=COUNT(A1:A5) would equal 3, if cells A1:A5 contained:

10,

12/12/2001,

House,

0,

Dog

### =COUNTA()

#### Syntax

**=COUNTA(value1,value2, ...)**

The COUNTA() function takes up to 30 arguments .

Each argument should be a reference to a range. ,

Cells within the range can be a variety of data types. However, EMPTY cells are ignored.

=COUNTA(A1:A5) would equal 5, if cells A1:A5 contained:

10,

12/12/2001,

House,

0,

Dog

### =COUNTBLANK()

The COUNTBLANK() function is used to count empty cells.

It is the opposite of the COUNTA function

#### Syntax

**=COUNTBLANK(range)**

The COUNTBLANK() function takes 1 argument .

Each argument should be a reference to a range. ,

Cells within the range can be a variety of data types, but only non-empty cells are counted.

=COUNTBLANK(A1:A5) would equal 1, if cells A1:A5 contained:

"",

12/12/2001,

House,

0,

Dog

NOTE: The first item is a blank cell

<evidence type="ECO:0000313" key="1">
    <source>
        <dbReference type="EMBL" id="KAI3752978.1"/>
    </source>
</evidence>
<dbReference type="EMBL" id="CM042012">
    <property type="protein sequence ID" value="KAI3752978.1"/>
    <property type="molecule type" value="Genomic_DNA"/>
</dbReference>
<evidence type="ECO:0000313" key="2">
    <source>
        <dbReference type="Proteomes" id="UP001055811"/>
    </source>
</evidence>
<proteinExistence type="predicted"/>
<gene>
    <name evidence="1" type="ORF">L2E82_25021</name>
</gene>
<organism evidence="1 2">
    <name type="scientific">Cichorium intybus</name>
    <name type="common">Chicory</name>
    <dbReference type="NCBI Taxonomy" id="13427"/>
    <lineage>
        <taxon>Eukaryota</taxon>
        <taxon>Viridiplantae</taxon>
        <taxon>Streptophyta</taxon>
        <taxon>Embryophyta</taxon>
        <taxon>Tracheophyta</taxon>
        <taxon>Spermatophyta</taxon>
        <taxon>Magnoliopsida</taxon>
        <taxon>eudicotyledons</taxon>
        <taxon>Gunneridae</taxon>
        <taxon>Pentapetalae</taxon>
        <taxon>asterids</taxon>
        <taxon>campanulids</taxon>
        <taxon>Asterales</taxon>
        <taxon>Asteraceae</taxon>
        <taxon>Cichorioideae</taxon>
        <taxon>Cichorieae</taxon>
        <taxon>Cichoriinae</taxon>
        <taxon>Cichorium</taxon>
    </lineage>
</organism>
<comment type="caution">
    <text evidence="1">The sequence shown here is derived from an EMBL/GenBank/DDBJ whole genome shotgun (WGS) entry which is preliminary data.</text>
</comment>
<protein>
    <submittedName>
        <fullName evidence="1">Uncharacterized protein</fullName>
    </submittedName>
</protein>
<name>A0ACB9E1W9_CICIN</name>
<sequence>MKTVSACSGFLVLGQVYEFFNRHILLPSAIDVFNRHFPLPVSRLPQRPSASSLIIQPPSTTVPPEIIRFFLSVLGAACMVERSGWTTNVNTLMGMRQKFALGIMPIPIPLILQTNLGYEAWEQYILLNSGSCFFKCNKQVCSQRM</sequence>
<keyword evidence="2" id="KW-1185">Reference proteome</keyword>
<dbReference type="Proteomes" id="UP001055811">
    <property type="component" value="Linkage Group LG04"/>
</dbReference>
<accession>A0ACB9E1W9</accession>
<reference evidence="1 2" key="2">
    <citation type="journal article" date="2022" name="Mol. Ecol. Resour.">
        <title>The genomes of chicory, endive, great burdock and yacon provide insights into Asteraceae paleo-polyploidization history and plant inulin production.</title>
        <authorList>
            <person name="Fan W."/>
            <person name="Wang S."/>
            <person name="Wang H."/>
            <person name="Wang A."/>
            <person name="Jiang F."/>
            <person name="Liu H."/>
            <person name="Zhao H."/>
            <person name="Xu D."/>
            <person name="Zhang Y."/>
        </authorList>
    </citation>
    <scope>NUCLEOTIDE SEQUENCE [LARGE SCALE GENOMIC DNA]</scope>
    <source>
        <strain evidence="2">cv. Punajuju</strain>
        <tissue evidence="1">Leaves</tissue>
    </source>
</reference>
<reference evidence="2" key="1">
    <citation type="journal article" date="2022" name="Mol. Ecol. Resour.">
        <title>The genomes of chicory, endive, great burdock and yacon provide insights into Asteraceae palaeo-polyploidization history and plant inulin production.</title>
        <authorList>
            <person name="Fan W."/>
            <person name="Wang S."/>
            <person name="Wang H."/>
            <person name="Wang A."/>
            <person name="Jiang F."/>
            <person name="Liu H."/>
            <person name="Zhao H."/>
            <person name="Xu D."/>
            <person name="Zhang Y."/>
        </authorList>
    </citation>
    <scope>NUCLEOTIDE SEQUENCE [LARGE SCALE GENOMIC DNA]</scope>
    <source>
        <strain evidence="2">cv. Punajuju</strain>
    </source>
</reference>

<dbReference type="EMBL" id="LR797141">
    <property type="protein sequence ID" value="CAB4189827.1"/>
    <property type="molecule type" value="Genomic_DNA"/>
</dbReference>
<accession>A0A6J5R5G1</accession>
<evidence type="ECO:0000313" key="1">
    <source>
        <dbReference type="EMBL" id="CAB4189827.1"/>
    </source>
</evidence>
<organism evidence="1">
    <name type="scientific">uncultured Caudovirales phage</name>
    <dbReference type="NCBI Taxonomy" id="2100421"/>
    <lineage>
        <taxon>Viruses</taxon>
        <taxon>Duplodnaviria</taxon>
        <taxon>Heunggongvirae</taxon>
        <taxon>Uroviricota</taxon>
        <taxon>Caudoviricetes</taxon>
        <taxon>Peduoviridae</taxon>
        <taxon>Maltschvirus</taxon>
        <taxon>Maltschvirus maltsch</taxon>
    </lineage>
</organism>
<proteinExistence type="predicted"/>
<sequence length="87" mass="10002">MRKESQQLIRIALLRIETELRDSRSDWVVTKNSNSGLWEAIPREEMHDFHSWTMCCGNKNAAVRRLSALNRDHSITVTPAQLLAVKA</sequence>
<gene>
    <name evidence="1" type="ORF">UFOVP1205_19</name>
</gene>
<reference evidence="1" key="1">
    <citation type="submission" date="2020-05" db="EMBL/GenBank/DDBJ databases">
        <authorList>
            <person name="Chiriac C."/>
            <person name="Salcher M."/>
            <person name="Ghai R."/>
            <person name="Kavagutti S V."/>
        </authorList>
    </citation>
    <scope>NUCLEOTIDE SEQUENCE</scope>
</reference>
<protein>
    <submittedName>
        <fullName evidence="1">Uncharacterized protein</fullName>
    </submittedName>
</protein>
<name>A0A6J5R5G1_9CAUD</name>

Because dates are actually *numbers* that are just formatted to look like dates

### =COUNTIF()

The COUNTIF() function is used to count cells within a range that meet a specified criterion.

#### Syntax

**=COUNTIF(range,criteria)**

The COUNTIF() function takes two (2) arguments.

- The range argument is a reference to a range of cells,
- The criteria argument is the criterion that should be met by the cells within range before they are counted.
- Criteria specified can be in the form of
- A number,
- Text or
- An expression

=COUNTIF(A1:A5,20) would equal 1, if cells A1:A5 contained:

15,

22,

20,

0,

Dog

A3 is the only cell that meets the criteria of 20

=COUNTIF(A1:A5,"dog") would equal 1, if cells A1:A5 contained:

15,

22,

20,

0,

Dog

A5 is the only cell that meets the criteria of "dog" .

=COUNTIF(A1:A5,"<20") would equal 2, if cells A1:A5 contained:

15,

22,

20,

0,

Dog

A1 and A4 are the only cells that meets the criteria of "<20".

### =SUMIF()

The SUMIF() function is used to return the sum value from a specified range that meets a criterion.

#### Syntax

**=SUMIF(range,criteria,sum_range)**

The SUMIF() function takes up to 3 arguments.

- The range is the range of cells to evaluate to see if they meet the specified criteria.
- The
**criteria**specified can be in the form of: - A number,
- Text or
- An expression.
- The
**sum_range**is the range of cells to sum, but only if the corresponding cells in the range meet the specified criteria.